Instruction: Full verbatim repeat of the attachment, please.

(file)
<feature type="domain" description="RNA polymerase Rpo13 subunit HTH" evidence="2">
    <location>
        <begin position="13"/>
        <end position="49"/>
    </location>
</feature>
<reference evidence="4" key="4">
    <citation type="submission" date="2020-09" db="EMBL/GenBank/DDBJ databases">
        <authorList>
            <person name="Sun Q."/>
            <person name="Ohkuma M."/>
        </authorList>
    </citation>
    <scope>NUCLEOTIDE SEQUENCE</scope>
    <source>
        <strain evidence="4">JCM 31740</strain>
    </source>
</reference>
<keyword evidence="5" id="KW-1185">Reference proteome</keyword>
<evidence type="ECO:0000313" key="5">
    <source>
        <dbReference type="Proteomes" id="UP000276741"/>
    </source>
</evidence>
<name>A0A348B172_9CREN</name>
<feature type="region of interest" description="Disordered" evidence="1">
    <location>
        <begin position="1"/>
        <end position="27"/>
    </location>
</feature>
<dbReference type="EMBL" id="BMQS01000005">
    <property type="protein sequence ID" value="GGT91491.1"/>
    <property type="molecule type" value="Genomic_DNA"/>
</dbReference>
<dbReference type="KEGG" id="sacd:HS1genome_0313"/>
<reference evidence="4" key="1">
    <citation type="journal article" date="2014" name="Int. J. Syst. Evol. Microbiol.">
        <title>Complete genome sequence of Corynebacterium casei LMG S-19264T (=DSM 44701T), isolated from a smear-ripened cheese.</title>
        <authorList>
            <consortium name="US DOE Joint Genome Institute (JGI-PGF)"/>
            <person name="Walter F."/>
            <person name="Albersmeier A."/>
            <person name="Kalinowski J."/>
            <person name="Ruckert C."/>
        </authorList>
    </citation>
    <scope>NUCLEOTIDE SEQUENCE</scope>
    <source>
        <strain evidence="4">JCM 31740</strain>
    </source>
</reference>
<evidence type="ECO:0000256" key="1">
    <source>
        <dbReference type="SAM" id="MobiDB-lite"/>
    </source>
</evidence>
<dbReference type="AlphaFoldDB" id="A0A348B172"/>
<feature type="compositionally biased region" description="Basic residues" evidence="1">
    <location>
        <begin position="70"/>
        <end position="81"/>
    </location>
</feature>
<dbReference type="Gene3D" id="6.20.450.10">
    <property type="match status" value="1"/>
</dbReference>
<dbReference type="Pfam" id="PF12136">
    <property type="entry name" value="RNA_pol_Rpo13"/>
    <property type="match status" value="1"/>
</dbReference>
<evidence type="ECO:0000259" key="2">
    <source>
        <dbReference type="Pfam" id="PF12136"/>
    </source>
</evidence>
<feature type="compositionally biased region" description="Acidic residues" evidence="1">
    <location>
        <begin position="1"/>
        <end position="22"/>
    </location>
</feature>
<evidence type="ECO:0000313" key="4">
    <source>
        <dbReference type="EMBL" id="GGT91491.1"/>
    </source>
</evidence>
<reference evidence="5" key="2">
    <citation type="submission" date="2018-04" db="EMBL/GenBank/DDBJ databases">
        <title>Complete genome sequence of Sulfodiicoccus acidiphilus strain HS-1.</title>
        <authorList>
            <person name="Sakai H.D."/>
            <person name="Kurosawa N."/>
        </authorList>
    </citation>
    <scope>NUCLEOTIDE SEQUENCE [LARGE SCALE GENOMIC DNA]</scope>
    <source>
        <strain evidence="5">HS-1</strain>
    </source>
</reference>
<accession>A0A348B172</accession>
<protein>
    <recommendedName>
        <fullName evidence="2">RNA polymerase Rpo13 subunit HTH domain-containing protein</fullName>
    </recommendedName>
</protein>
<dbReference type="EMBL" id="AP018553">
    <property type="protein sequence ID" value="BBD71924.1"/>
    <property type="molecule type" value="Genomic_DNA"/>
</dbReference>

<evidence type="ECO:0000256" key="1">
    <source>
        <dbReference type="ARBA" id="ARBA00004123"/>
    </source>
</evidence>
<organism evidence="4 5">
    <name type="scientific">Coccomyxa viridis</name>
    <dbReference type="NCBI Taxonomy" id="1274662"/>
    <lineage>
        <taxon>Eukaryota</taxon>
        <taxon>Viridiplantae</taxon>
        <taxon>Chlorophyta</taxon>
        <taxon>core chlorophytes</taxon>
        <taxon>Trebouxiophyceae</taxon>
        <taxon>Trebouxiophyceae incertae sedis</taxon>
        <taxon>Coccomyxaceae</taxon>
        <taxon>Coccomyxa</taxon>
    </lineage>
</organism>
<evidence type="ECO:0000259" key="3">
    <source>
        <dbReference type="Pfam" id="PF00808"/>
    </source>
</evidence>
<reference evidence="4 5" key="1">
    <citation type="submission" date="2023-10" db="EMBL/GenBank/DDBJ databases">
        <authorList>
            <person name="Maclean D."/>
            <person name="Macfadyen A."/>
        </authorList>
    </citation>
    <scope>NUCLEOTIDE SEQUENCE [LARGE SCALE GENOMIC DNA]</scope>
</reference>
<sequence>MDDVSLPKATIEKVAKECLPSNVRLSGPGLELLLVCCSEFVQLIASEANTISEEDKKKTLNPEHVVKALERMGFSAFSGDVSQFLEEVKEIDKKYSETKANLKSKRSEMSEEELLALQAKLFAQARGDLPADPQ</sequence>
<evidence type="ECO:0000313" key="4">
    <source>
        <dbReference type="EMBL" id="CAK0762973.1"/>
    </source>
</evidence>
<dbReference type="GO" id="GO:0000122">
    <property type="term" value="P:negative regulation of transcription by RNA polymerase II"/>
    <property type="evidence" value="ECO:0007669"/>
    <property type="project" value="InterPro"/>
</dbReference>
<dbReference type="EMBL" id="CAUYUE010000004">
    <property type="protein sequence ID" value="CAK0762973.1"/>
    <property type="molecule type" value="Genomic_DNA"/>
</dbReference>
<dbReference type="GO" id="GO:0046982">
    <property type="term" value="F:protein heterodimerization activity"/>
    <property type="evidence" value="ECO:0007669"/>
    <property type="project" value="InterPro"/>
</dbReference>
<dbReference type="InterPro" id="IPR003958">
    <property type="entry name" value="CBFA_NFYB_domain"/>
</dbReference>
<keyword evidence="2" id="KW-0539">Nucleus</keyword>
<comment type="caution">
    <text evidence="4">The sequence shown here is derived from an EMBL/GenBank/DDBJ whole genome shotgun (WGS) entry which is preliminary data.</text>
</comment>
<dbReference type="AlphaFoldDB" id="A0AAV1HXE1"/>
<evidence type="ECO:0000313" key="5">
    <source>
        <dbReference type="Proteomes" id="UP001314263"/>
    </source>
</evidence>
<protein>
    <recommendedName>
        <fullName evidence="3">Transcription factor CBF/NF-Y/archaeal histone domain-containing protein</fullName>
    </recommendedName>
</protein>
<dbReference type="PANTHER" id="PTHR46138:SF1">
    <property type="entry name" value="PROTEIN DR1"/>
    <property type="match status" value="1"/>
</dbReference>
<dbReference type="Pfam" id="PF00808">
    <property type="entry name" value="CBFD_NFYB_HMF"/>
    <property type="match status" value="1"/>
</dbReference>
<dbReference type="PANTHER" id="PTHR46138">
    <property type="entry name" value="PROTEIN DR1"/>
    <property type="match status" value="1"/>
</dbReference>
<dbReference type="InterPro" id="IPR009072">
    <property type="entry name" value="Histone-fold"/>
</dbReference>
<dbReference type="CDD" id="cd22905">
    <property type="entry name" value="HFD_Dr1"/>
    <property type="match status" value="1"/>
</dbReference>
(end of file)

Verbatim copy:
<feature type="domain" description="RNA polymerase Rpo13 subunit HTH" evidence="2">
    <location>
        <begin position="13"/>
        <end position="49"/>
    </location>
</feature>
<reference evidence="4" key="4">
    <citation type="submission" date="2020-09" db="EMBL/GenBank/DDBJ databases">
        <authorList>
            <person name="Sun Q."/>
            <person name="Ohkuma M."/>
        </authorList>
    </citation>
    <scope>NUCLEOTIDE SEQUENCE</scope>
    <source>
        <strain evidence="4">JCM 31740</strain>
    </source>
</reference>
<keyword evidence="5" id="KW-1185">Reference proteome</keyword>
<evidence type="ECO:0000313" key="5">
    <source>
        <dbReference type="Proteomes" id="UP000276741"/>
    </source>
</evidence>
<name>A0A348B172_9CREN</name>
<feature type="region of interest" description="Disordered" evidence="1">
    <location>
        <begin position="1"/>
        <end position="27"/>
    </location>
</feature>
<dbReference type="EMBL" id="BMQS01000005">
    <property type="protein sequence ID" value="GGT91491.1"/>
    <property type="molecule type" value="Genomic_DNA"/>
</dbReference>
<dbReference type="KEGG" id="sacd:HS1genome_0313"/>
<reference evidence="4" key="1">
    <citation type="journal article" date="2014" name="Int. J. Syst. Evol. Microbiol.">
        <title>Complete genome sequence of Corynebacterium casei LMG S-19264T (=DSM 44701T), isolated from a smear-ripened cheese.</title>
        <authorList>
            <consortium name="US DOE Joint Genome Institute (JGI-PGF)"/>
            <person name="Walter F."/>
            <person name="Albersmeier A."/>
            <person name="Kalinowski J."/>
            <person name="Ruckert C."/>
        </authorList>
    </citation>
    <scope>NUCLEOTIDE SEQUENCE</scope>
    <source>
        <strain evidence="4">JCM 31740</strain>
    </source>
</reference>
<evidence type="ECO:0000256" key="1">
    <source>
        <dbReference type="SAM" id="MobiDB-lite"/>
    </source>
</evidence>
<dbReference type="AlphaFoldDB" id="A0A348B172"/>
<feature type="compositionally biased region" description="Basic residues" evidence="1">
    <location>
        <begin position="70"/>
        <end position="81"/>
    </location>
</feature>
<dbReference type="Gene3D" id="6.20.450.10">
    <property type="match status" value="1"/>
</dbReference>
<dbReference type="Pfam" id="PF12136">
    <property type="entry name" value="RNA_pol_Rpo13"/>
    <property type="match status" value="1"/>
</dbReference>
<evidence type="ECO:0000259" key="2">
    <source>
        <dbReference type="Pfam" id="PF12136"/>
    </source>
</evidence>
<feature type="compositionally biased region" description="Acidic residues" evidence="1">
    <location>
        <begin position="1"/>
        <end position="22"/>
    </location>
</feature>
<evidence type="ECO:0000313" key="4">
    <source>
        <dbReference type="EMBL" id="GGT91491.1"/>
    </source>
</evidence>
<reference evidence="5" key="2">
    <citation type="submission" date="2018-04" db="EMBL/GenBank/DDBJ databases">
        <title>Complete genome sequence of Sulfodiicoccus acidiphilus strain HS-1.</title>
        <authorList>
            <person name="Sakai H.D."/>
            <person name="Kurosawa N."/>
        </authorList>
    </citation>
    <scope>NUCLEOTIDE SEQUENCE [LARGE SCALE GENOMIC DNA]</scope>
    <source>
        <strain evidence="5">HS-1</strain>
    </source>
</reference>
<accession>A0A348B172</accession>
<protein>
    <recommendedName>
        <fullName evidence="2">RNA polymerase Rpo13 subunit HTH domain-containing protein</fullName>
    </recommendedName>
</protein>
<dbReference type="EMBL" id="AP018553">
    <property type="protein sequence ID" value="BBD71924.1"/>
    <property type="molecule type" value="Genomic_DNA"/>
</dbReference>

<evidence type="ECO:0000256" key="1">
    <source>
        <dbReference type="ARBA" id="ARBA00004123"/>
    </source>
</evidence>
<organism evidence="4 5">
    <name type="scientific">Coccomyxa viridis</name>
    <dbReference type="NCBI Taxonomy" id="1274662"/>
    <lineage>
        <taxon>Eukaryota</taxon>
        <taxon>Viridiplantae</taxon>
        <taxon>Chlorophyta</taxon>
        <taxon>core chlorophytes</taxon>
        <taxon>Trebouxiophyceae</taxon>
        <taxon>Trebouxiophyceae incertae sedis</taxon>
        <taxon>Coccomyxaceae</taxon>
        <taxon>Coccomyxa</taxon>
    </lineage>
</organism>
<evidence type="ECO:0000259" key="3">
    <source>
        <dbReference type="Pfam" id="PF00808"/>
    </source>
</evidence>
<reference evidence="4 5" key="1">
    <citation type="submission" date="2023-10" db="EMBL/GenBank/DDBJ databases">
        <authorList>
            <person name="Maclean D."/>
            <person name="Macfadyen A."/>
        </authorList>
    </citation>
    <scope>NUCLEOTIDE SEQUENCE [LARGE SCALE GENOMIC DNA]</scope>
</reference>
<sequence>MDDVSLPKATIEKVAKECLPSNVRLSGPGLELLLVCCSEFVQLIASEANTISEEDKKKTLNPEHVVKALERMGFSAFSGDVSQFLEEVKEIDKKYSETKANLKSKRSEMSEEELLALQAKLFAQARGDLPADPQ</sequence>
<evidence type="ECO:0000313" key="4">
    <source>
        <dbReference type="EMBL" id="CAK0762973.1"/>
    </source>
</evidence>
<dbReference type="GO" id="GO:0000122">
    <property type="term" value="P:negative regulation of transcription by RNA polymerase II"/>
    <property type="evidence" value="ECO:0007669"/>
    <property type="project" value="InterPro"/>
</dbReference>
<dbReference type="EMBL" id="CAUYUE010000004">
    <property type="protein sequence ID" value="CAK0762973.1"/>
    <property type="molecule type" value="Genomic_DNA"/>
</dbReference>
<dbReference type="GO" id="GO:0046982">
    <property type="term" value="F:protein heterodimerization activity"/>
    <property type="evidence" value="ECO:0007669"/>
    <property type="project" value="InterPro"/>
</dbReference>
<dbReference type="InterPro" id="IPR003958">
    <property type="entry name" value="CBFA_NFYB_domain"/>
</dbReference>
<keyword evidence="2" id="KW-0539">Nucleus</keyword>
<comment type="caution">
    <text evidence="4">The sequence shown here is derived from an EMBL/GenBank/DDBJ whole genome shotgun (WGS) entry which is preliminary data.</text>
</comment>
<dbReference type="AlphaFoldDB" id="A0AAV1HXE1"/>
<evidence type="ECO:0000313" key="5">
    <source>
        <dbReference type="Proteomes" id="UP001314263"/>
    </source>
</evidence>
<protein>
    <recommendedName>
        <fullName evidence="3">Transcription factor CBF/NF-Y/archaeal histone domain-containing protein</fullName>
    </recommendedName>
</protein>
<dbReference type="PANTHER" id="PTHR46138:SF1">
    <property type="entry name" value="PROTEIN DR1"/>
    <property type="match status" value="1"/>
</dbReference>
<dbReference type="Pfam" id="PF00808">
    <property type="entry name" value="CBFD_NFYB_HMF"/>
    <property type="match status" value="1"/>
</dbReference>
<dbReference type="PANTHER" id="PTHR46138">
    <property type="entry name" value="PROTEIN DR1"/>
    <property type="match status" value="1"/>
</dbReference>
<dbReference type="InterPro" id="IPR009072">
    <property type="entry name" value="Histone-fold"/>
</dbReference>
<dbReference type="CDD" id="cd22905">
    <property type="entry name" value="HFD_Dr1"/>
    <property type="match status" value="1"/>
</dbReference>